The starters had been so Jekyll and Hyde that I wondered quite what the mains would be like. I’d had my eye on the fish tacos since I first looked at the menu and when they turned up they seriously looked the part – three tacos, piled high, served in some kind of zigzag contraption intended to make them easier to eat. And you couldn’t argue with the volume – two big strips of fish in each one, a heap of spiced mayonnaise on top and some salad and guacamole underneath. The problem was that they were so very bland: the fish was described on the menu as halibut tempura and I can’t give the menu the benefit of the doubt without criticising the kitchen because they felt like standard goujons of an unremarkable white fish to me. The spiced mayonnaise, which might have been the same one that came with the squid, was not particularly spiced. If anything it felt like Thousand Island Dressing’s zany friend, the one who’s never invited to parties. It came with a relatively pleasant bowl of rice – I’m not sure why as there was nothing to eat the rice with – and didn’t come with black beans, despite the promise of the menu. The whole thing was piping hot and difficult to eat: nothing wrong with that when a dish is delicious and you want to devour every last mouthful, but when it’s all a bit blah it soon becomes a chore. The thing that disappointed me most, though, was how thoroughly this dish punctured my expectations.
Then came the enchilada mole poblano. I was expecting to see two fat corn tortillas, filled with chicken and sauce and, most importantly, flavour. After all, that’s what the menu led me to expect. What arrived instead was the Mexican version of a chicken and cheese toasted sandwich; rather than two big fat cylinders I got three sad, flat little tortillas with shredded chicken and melted cheese inside and a swoosh of mole across the top. That was it. No flavour or spice in the chicken at all. This time round even the mole – a complex, intense mix of seventeen ingredients according to the menu – didn’t seem to have any chilli in it, let alone anything else other than chocolate. The tortillas, sadly, were just boring – sub-Old El Paso, in fact. It came with more of the rice (which tasted mostly of garlic) and refried beans (which tasted mostly of mashed bean). My guest was a member of the Anti-Coriander Brigade – I hear there are more of them than you might think – so had asked them to leave it out, but I couldn’t help wondering if they’d left everything out just to be safe. Including the flavour.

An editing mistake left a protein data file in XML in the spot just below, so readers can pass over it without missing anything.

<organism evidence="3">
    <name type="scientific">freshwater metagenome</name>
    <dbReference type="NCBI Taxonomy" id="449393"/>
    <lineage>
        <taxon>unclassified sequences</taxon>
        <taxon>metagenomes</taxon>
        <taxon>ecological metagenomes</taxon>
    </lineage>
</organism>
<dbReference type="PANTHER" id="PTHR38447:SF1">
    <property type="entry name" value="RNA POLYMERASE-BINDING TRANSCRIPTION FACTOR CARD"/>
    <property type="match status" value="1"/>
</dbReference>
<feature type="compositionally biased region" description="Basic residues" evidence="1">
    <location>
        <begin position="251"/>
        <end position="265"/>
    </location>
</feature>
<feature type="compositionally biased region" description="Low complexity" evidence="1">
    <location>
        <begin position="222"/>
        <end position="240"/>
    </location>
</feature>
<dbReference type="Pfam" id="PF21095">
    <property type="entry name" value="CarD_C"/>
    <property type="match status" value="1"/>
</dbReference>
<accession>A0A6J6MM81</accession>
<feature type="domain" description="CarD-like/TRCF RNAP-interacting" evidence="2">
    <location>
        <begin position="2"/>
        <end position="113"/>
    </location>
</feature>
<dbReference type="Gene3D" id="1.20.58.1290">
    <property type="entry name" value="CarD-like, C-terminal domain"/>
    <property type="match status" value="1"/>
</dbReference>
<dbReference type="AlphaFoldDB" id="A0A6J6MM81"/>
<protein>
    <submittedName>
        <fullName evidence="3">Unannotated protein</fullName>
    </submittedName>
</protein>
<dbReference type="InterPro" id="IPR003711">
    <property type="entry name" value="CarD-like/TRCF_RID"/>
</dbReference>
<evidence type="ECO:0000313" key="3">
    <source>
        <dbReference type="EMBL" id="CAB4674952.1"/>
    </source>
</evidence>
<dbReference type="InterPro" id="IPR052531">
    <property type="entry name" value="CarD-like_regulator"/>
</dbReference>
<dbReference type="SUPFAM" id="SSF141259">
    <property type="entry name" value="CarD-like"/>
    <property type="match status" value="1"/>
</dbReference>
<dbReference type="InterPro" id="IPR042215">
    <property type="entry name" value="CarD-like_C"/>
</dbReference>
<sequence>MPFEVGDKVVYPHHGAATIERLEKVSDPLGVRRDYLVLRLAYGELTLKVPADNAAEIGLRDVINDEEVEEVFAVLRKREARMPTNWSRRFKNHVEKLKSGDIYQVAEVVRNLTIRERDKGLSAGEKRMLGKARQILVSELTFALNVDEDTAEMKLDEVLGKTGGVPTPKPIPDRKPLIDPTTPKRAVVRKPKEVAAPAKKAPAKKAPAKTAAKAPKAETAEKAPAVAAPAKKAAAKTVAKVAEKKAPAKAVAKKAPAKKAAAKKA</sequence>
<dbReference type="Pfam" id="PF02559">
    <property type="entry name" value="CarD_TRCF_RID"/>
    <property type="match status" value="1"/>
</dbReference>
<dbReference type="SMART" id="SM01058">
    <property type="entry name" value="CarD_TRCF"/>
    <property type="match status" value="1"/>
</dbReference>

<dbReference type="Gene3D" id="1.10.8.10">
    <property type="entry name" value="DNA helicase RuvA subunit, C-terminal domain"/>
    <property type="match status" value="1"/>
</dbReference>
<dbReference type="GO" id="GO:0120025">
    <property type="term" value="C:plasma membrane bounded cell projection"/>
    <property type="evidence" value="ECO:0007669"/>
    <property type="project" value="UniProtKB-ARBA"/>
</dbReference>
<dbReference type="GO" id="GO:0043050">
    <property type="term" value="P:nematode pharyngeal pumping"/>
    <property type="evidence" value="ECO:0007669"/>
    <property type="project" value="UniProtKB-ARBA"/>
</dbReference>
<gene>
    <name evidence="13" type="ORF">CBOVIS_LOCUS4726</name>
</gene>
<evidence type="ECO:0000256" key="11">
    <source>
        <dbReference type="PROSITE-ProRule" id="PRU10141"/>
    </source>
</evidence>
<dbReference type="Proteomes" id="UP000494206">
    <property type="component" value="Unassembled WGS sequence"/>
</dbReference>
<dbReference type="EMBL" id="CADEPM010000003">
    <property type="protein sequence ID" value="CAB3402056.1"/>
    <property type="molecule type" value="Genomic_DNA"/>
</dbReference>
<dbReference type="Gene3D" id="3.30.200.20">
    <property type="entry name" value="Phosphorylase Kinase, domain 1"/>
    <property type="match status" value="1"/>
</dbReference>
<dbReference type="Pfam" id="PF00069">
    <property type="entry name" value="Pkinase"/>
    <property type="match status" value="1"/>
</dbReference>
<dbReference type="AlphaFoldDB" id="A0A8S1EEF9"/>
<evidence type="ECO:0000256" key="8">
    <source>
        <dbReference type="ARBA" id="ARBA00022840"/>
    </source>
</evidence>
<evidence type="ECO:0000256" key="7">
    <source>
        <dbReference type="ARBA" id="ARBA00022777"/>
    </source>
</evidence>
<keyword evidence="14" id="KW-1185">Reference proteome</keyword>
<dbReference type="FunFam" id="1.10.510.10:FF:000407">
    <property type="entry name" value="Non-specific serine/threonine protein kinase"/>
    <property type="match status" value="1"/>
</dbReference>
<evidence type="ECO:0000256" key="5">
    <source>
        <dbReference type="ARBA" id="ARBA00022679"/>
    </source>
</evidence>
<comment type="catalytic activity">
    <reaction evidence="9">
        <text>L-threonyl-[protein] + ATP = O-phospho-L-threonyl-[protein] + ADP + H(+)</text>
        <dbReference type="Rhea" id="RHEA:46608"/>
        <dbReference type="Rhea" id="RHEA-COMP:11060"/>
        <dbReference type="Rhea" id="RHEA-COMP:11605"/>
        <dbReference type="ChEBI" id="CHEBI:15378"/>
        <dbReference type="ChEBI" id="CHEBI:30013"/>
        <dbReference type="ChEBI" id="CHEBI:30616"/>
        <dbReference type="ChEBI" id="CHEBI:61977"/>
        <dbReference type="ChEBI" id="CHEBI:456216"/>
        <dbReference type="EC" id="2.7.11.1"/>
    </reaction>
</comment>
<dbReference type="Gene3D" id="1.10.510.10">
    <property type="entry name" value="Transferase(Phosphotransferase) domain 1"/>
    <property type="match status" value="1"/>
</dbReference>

I did like the sweet potato fries (“Pachanga fries”) we ordered as a side: sweet potato can be a tricky vegetable, but they’d managed to get the fries perfectly crispy. But let’s face it, if the fries are the high point you’ve either had amazing fries or a pretty iffy meal, and these fries weren’t amazing.
We had a glass of red wine each. The Chilean merlot was nicely smooth and smoky and the Mexican syrah – Mexican wine does exist, believe it or not – was drinkable but unremarkable. Both were about a fiver a glass (in hindsight, maybe I should have had a “Bloody Pirate”, a Bloody Mary made with rum rather than vodka, instead). The best bit of the experience was undoubtedly the service which was lovely throughout: both the waiters that looked after us were friendly, knowledgeable and checked up on us just often enough without it feeling over the top. I’m no expert but their accents sounded South American at least and very possibly Mexican which gave me confidence (the second best bit of the experience, incidentally, was that you have to go through a saloon door to get to the loo – what’s not to like about that?)
I nearly gave Pachangas a chance to redeem itself through dessert (I had my eye on the churros) but a combination of fullness and disappointment made me rule it out. The total bill for two courses and a glass of wine each was fifty-nine pounds, excluding service.
Something magical has happened several times while writing Edible Reading where I’ve gone to an unprepossessing restaurant with no real expectations and gone away thoroughly delighted and surprised. Pachangas is a rare example of the opposite phenomenon – and I suppose it had to happen eventually – where everything looks good on paper but it just didn’t come together. The food didn’t quite live up to the menu: sometimes literally, in that what you ordered and what you got weren’t quite the same thing. But more generally the menu made wonderful promises about flavour which the kitchen just didn’t keep. Whether they’re playing it safe because they’re in Henley, or whether they just have a gift for writing which isn’t matched by their cooking I don’t know. Either way, it’s a salutary lesson for me at the start of the year that I’m not quite as good a judge of menus as I thought I was. But after all, if you could tell how good a restaurant was just by looking at the menu, who’d need restaurant reviews?
Pachangas – 6.6
30 Duke Street, Henley-on-Thames, RG9 1UP